Android
Apps

Here’s a list of the apps that I have developed to date and where to find them on Google Play.  

It seemed to me that learning to develop smart phone or tablet apps had a steep learning curve. Then I discovered MIT App Inventor. Unfortunately at this time it only works for ANDROID devices. But MIT predicts that APPLE iOS development will be possible “real soon now.”

Here’s what an MIT website says about App Inventor …

“Anyone Can Build Apps That Impact the World.”
MIT App Inventor is an intuitive, visual programming environment that allows everyone – even children – to build fully functional apps for smartphones and tablets. Those new to MIT App Inventor can have a simple first app up and running in less than 30 minutes. And what’s more, our blocks-based tool facilitates the creation of complex, high-impact apps in significantly less time than traditional programming environments. The MIT App Inventor project seeks to democratize software development by empowering all people, especially young people, to move from technology consumption to technology creation.”

 

APP INVENTOR CODE BLOCK

APP INVENTOR CODE BLOCK EXAMPLE

I played around with App Inventor a bit, going through a few of their tutorials. I was impressed with the it’s ability to allow me to easily interact with the phones hardware and other features. I could examine and manipulate data from my phone’s built in accelerometer, camera, wi-fi, audio, location, internet and other features.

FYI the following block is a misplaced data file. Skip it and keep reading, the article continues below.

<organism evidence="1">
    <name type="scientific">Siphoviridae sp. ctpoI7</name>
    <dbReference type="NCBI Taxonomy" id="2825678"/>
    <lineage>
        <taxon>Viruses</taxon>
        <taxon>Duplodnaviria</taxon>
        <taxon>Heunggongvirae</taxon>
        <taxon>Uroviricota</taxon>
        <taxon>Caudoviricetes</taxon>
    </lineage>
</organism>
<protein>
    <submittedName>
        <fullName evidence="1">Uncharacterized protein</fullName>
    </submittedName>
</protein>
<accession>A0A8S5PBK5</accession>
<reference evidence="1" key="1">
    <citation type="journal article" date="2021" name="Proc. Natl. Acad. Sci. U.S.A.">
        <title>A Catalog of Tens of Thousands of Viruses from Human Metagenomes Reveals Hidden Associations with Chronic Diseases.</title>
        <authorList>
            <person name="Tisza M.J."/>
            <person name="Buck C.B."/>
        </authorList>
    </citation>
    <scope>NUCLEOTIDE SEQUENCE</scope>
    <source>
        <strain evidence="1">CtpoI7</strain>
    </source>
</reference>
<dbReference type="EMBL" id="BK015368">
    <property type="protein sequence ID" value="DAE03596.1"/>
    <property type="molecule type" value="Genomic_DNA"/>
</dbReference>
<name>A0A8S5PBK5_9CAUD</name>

THE BEST IS THAT WHEN I’M FINISHED I’LL HAVE SOMETHING REAL TO SHOW FOR MY EFFORTS … A BRAND NEW APP FOR ME TO USE MYSELF AND (IF I WISH) SHARE WITH THE REST OF THE WORLD.

It reminds me of HyperCard, a programming environment included free with all new Macs from the mid 80’s until the mid 90’s. It allowed me to build sophisticated Mac apps based on the idea of dragging and dropping a library of objects like buttons, fields, graphics, etc. to set up the user interface. HyperCard objects were coupled with a scripting language, HyperTalk. I did a lot with it and was really sorry to see no it longer supported.

App Inventor, for me, is the HyperCard of the 21st century.

I learn new computer applications best by getting acquainted with the basics, then choosing a “real” project, acquiring new features as I need them. So I asked myself, what to do that would amuse me? Below are descriptions of the seven apps that I have written so far, now posted on Google Play if you would like to download them to try on your (Android) phone.  

List of all seven of Dan’s Apps now published on Google Play here …

https://play.google.com/store/search?q=pub:Dan%20Davidson&c=apps

ALL THESE APPS ARE FREE AND DO NOT CONTAIN ADS.

 

TipRight is a simple, quick, easy to use, one screen restaurant bill calculator. It is designed for portrait mode cellphone use.

TipRight

 

 

 

Find on Google Play …. https://play.google.com/store/apps/details?id=appinventor.ai_dandvdsn.TipRight

– FREE, NO ADS, NO PERMISSIONS
– Intuitive interface
– Built in keypad allows quick entry of bill amount,
– Buttons for 10%, 15%, 20& and a button that will pop up a field for entry of any dollar amount.
– Buttons for split of total bill from two to six people plus an additional botton that will display a field for an arbitrary group.